Advocates fear women would lose care if ACA is repealed


Watercolor illustration of the women’s symbol (Abbey La Tour | @LaTourAbbey)

When Elizabeth Barry of Bethlehem was pregnant with her son Nolan, she didn’t have to make co-pays for her obstetrician visits.

After Mariah Gring of Salisbury Township gave birth to her daughter Penelope last year, she received a free breast pump, a device that can cost hundreds of dollars but makes it easier for women to leave their babies in the care of others, whether it be to run errands or go to work.

Barry and Gring, both of whom have health insurance through employers, are among millions of women who have seen the impact of the Affordable Care Act, and its mandated maternity coverage, firsthand.


“It was nice I didn’t have to pay a co-pay because you visit every month, and toward the end [of the pregnancy] every week. That could have gotten expensive with co-pays,” said Barry, a first-time mother.

Women in particular have benefited from Obamacare, whether they have private insurance or buy coverage on exchanges. It requires all but small companies to offer preventive care such as yearly mammograms, cervical cancer screenings and well visits without out-of-pocket costs. It mandates prenatal and deliveries coverage with no co-pays. Birth control, including intrauterine devices, and breast feeding supplies are free.

The law also bans a previously common practice in which women were charged more than men on the individual market.

The idea behind mandating benefits was to make sure pregnant women get early care to avoid complications to them and their babies, catch cancer and other diseases early enough to be treated and prevent unwanted pregnancies and the societal problems that go with them.

The number of women with insurance coverage also grew under the law, with 20 percent of women ages 15 to 44 uninsured in 2013. Two years later that number dropped to 13 percent, according to data from the Guttmacher Institute, a research and policy organization committed to advancing sexual and reproductive health and rights.

President Donald Trump and Republicans who control Congress have sworn to repeal and replace the ACA, but a proposal has not yet been revealed so it is not known how women’s care would be affected. Early ideas floated range from offering tax credits to allowing states to continue insurance exchanges on their own with the mandates they want.

When the issue of maternity coverage came up at a recent Senate Finance Committee meeting, Seema Verma, Trump’s pick to run the Centers for Medicare and Medicaid Service, said it should be optional for patients, The Associated Press reported. She said patients — not the government — should determine the insurance benefits they need.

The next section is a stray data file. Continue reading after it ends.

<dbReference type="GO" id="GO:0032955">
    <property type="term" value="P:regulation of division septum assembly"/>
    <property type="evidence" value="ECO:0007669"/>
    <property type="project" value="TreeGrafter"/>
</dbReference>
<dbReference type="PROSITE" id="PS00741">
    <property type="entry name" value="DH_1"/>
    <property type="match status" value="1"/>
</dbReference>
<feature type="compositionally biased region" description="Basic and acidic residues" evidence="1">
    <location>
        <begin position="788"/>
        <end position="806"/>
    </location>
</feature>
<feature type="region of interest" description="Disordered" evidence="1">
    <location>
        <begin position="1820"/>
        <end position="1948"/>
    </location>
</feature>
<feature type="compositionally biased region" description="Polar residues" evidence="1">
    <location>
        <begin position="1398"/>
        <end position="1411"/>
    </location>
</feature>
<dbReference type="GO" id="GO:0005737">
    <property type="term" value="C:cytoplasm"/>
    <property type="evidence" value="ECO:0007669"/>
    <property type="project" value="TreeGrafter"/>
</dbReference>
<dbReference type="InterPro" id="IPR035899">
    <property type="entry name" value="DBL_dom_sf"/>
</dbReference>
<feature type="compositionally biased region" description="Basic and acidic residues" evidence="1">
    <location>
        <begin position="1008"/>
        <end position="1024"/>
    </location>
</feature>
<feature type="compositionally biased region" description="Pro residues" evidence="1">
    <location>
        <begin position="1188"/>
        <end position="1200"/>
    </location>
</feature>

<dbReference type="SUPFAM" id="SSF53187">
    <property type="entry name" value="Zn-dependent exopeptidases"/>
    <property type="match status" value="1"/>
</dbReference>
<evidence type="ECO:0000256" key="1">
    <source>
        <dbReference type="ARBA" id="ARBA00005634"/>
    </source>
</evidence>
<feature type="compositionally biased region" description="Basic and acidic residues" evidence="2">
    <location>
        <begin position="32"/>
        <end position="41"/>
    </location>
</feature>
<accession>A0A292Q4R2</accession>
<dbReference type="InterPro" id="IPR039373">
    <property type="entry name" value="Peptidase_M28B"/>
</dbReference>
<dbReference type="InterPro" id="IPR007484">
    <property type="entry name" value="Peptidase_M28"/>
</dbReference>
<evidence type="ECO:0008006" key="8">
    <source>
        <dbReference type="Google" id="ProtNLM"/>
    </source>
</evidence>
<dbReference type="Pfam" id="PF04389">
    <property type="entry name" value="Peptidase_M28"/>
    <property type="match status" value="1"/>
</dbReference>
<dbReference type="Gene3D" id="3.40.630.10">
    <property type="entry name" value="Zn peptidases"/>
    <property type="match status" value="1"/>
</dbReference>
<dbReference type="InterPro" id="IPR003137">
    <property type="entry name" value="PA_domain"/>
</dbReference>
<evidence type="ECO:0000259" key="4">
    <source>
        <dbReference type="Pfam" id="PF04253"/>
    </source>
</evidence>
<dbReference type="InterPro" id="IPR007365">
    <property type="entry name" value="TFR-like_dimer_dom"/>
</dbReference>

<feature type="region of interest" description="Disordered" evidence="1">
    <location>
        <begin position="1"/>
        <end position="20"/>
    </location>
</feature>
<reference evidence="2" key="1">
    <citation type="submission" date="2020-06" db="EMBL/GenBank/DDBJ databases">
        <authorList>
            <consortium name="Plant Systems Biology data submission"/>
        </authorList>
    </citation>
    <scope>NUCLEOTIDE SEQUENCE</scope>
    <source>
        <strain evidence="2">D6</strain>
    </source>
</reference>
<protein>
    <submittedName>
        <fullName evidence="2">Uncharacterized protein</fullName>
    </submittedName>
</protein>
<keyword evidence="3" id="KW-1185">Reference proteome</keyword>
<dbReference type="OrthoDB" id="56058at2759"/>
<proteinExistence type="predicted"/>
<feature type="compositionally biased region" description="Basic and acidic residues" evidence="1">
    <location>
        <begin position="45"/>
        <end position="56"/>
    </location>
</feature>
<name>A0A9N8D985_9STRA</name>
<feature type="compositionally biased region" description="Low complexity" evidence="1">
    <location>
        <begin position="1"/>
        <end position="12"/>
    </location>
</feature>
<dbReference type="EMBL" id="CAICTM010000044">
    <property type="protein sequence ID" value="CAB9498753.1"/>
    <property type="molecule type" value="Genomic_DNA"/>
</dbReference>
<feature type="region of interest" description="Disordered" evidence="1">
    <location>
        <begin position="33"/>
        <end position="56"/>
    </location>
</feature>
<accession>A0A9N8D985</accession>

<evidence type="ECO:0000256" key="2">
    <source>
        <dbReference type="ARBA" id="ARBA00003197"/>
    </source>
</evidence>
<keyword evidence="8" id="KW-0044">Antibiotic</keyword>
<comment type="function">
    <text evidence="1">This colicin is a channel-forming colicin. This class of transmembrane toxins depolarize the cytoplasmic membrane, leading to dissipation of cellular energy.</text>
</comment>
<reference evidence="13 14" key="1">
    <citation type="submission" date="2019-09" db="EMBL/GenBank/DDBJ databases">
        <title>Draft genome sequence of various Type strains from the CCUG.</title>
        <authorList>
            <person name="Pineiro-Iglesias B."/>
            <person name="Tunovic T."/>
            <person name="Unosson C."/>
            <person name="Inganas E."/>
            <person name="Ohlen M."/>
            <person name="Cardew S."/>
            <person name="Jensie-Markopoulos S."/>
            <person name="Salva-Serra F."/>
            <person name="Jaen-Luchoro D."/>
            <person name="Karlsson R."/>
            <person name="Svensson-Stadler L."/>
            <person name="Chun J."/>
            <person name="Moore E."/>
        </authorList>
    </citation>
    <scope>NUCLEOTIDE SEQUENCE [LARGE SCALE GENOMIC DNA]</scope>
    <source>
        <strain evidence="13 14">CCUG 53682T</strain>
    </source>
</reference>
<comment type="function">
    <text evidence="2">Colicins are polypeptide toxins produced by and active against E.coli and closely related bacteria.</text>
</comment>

Before the ACA, some women had private insurance that covered preventive and maternity care. Still, the potential loss of such benefits was among the reasons women and men in the Lehigh Valley joined marches in Bethlehem, Philadelphia and Washington, D.C., in January. It also was on the list of grievances aired at the Tuesdays with Toomey rally outside U.S. Sen. Pat Toomey’s Allentown office on Jan. 31.

Among those at the rally was Christine Bainbridge, an Allentown resident and breast cancer survivor. Doctors discovered her cancer after her first mammogram at 41. Even though she was on employer-provided insurance and doesn’t think the health care law directly affected her, she fears that the loss of a free mammogram could put more women at risk.

“I’d hate to see that change and women not being screened because if you’re screened frequently and early your cancer is more easily treated,” Bainbridge said.

Janel George of the National Women’s Law Center in Washington, D.C., said while many people recognize the value of women having access to preventive and other services for free, others forget what women’s advocates describe as discriminatory pricing policies. Before the ACA, women also paid about $1 billion more than men each year for identical health plans in the individual market, according to a study of plans by the National Women’s Law Center.

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“Those are very important provisions, but again it’s these consumer protections that prevent insurance companies from treating women differently,” George said. “At the law center we had a saying, ‘Being a woman is not a preexisting condition,’ because a lot of insurance companies would deny women health coverage for conditions like having a Cesarian section or having a prior pregnancy or being treated for domestic violence or sexual assault.”